One measure of sampling variability is given by the standard error which indicates the extent to which an estimate might have varied by chance because only a sample of businesses was included. There are about two chances in three that a sample estimate will differ by less than one standard error from the figure that would have been obtained if a census were conducted, and about 19 chances in 20 that the difference will be less than two standard errors.
Sampling variability can also be measured by the relative standard error (RSE) which is obtained by expressing the standard error as a percentage of the estimate to which it refers. The RSE is a useful measure in that it provides an indication of the sampling error in percentage terms, and this avoids the need to refer also to the size of the estimate.
Approximate RSEs for the manufacturing industry experimental estimates have been created using a replicate method. This method uses replicate final estimates created using sub-samples of reported data to estimate the variance of the estimate.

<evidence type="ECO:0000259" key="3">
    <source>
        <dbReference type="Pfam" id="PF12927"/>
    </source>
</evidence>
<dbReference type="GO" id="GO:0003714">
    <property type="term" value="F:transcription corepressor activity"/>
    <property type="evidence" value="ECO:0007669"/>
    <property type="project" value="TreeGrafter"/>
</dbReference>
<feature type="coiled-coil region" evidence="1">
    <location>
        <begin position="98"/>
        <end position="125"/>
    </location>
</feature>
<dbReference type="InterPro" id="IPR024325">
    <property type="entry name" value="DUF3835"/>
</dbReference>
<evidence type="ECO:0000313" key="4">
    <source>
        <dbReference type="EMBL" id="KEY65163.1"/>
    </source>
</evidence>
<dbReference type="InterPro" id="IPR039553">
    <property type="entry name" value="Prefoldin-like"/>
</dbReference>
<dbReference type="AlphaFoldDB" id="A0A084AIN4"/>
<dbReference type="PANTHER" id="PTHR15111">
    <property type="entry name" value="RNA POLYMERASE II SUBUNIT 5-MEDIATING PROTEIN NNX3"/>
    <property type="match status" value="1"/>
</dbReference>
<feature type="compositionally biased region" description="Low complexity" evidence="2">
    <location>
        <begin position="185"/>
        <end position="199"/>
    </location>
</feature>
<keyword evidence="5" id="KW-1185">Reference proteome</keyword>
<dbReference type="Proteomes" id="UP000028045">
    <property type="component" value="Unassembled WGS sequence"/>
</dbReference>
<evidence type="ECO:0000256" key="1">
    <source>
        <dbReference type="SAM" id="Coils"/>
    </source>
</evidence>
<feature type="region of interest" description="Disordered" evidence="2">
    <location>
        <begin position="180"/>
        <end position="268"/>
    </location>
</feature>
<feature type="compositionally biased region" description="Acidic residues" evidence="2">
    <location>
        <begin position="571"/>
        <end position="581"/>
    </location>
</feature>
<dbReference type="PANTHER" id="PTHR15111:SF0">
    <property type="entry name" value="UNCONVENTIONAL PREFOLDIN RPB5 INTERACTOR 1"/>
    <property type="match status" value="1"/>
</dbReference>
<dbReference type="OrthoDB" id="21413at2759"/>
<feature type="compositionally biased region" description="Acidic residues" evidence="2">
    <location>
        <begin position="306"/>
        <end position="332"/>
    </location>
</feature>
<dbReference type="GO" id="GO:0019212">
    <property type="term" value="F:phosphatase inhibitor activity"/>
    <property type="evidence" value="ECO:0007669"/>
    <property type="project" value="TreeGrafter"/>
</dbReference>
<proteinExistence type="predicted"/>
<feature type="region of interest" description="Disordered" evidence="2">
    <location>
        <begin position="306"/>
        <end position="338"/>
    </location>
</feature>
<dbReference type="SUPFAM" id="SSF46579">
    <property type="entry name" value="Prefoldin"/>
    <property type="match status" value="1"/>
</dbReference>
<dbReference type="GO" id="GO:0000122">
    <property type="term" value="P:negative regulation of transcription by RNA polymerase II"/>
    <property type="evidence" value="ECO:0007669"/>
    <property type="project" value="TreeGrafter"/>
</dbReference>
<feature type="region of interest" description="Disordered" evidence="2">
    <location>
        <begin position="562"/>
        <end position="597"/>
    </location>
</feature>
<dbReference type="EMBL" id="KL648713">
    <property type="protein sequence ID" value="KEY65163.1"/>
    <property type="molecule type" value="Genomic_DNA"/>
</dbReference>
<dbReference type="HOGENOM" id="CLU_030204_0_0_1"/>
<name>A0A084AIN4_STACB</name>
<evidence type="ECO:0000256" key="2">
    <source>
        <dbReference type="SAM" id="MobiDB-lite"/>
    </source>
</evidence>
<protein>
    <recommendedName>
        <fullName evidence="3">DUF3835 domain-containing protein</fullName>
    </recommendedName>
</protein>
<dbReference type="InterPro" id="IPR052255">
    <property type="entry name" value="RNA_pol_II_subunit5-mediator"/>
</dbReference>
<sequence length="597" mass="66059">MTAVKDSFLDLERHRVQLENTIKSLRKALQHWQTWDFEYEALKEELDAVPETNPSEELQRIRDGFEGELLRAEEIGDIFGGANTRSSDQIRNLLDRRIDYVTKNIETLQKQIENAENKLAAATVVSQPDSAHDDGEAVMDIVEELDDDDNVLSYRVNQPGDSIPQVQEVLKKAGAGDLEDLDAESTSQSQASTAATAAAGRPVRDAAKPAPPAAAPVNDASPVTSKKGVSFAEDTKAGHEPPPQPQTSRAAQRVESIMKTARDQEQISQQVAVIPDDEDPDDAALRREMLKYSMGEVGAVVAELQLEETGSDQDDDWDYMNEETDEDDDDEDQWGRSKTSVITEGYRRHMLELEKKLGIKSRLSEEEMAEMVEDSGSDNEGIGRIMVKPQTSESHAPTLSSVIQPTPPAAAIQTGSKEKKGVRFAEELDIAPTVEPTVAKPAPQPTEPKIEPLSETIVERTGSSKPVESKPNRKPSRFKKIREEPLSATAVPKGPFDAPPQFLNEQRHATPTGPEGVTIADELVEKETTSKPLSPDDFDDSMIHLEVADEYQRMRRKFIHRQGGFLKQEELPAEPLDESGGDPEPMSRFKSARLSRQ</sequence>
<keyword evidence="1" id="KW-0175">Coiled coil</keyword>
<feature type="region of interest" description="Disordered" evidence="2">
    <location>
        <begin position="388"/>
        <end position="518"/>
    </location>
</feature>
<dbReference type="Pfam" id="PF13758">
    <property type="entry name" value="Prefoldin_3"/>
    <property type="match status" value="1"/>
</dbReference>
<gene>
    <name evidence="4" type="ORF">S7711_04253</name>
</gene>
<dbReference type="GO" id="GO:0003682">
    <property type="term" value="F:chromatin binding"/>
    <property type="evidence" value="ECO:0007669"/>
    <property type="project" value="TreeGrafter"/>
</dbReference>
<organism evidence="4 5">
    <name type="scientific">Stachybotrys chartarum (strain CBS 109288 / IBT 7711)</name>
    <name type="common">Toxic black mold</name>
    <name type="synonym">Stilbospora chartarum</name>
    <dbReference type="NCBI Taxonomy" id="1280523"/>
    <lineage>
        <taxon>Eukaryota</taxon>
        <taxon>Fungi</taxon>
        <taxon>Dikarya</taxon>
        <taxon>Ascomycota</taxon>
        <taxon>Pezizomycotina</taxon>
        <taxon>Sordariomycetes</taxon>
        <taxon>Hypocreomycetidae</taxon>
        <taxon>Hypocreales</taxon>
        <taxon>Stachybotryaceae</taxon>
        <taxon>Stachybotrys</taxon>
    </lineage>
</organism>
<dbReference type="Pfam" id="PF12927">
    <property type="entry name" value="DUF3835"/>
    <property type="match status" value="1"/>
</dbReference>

Distribution of RSEs
An indication of the size of RSEs is set out below for both the national ANZSIC class and state/territory ANZSIC subdivision experimental estimates. As there were no individual experimental estimates with RSEs of 10% or more, no RSE annotations appear in the tables in Appendix: Experimental Estimates.
National ANZSIC Class Experimental Estimates
Below is a table which shows the distribution of RSEs for national ANZSIC class experimental estimates for the manufacturing industry for 2009-10. All national ANZSIC class RSEs were less than 10%.
GRAPHIC 1. CLASS RSE TABLE FOR 2009-10
State/Territory ANZSIC Subdivision Experimental Estimates
The table below shows the distribution of RSEs for state/territory ANZSIC subdivision experimental estimates for the manufacturing industry for 2009-10. No state/territory ANZSIC subdivisions had RSEs of 10% or greater.
GRAPHIC 2. STATE RSE TABLE FOR 2009-10